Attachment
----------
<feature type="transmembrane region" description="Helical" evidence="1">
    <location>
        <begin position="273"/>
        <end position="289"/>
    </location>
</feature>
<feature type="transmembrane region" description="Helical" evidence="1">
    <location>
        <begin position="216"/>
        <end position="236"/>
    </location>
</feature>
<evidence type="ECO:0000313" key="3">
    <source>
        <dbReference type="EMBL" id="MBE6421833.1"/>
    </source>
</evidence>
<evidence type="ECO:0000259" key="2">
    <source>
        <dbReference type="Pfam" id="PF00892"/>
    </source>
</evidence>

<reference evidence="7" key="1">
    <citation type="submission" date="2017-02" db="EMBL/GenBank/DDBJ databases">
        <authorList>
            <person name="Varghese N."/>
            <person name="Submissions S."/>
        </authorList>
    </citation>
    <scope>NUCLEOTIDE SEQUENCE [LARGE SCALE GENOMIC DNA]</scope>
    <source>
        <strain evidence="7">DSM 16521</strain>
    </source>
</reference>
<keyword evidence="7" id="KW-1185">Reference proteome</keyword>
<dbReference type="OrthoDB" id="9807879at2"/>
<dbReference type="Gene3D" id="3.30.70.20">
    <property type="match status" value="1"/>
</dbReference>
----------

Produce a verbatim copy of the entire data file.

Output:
<feature type="transmembrane region" description="Helical" evidence="1">
    <location>
        <begin position="273"/>
        <end position="289"/>
    </location>
</feature>
<feature type="transmembrane region" description="Helical" evidence="1">
    <location>
        <begin position="216"/>
        <end position="236"/>
    </location>
</feature>
<evidence type="ECO:0000313" key="3">
    <source>
        <dbReference type="EMBL" id="MBE6421833.1"/>
    </source>
</evidence>
<evidence type="ECO:0000259" key="2">
    <source>
        <dbReference type="Pfam" id="PF00892"/>
    </source>
</evidence>

<reference evidence="7" key="1">
    <citation type="submission" date="2017-02" db="EMBL/GenBank/DDBJ databases">
        <authorList>
            <person name="Varghese N."/>
            <person name="Submissions S."/>
        </authorList>
    </citation>
    <scope>NUCLEOTIDE SEQUENCE [LARGE SCALE GENOMIC DNA]</scope>
    <source>
        <strain evidence="7">DSM 16521</strain>
    </source>
</reference>
<keyword evidence="7" id="KW-1185">Reference proteome</keyword>
<dbReference type="OrthoDB" id="9807879at2"/>
<dbReference type="Gene3D" id="3.30.70.20">
    <property type="match status" value="1"/>
</dbReference>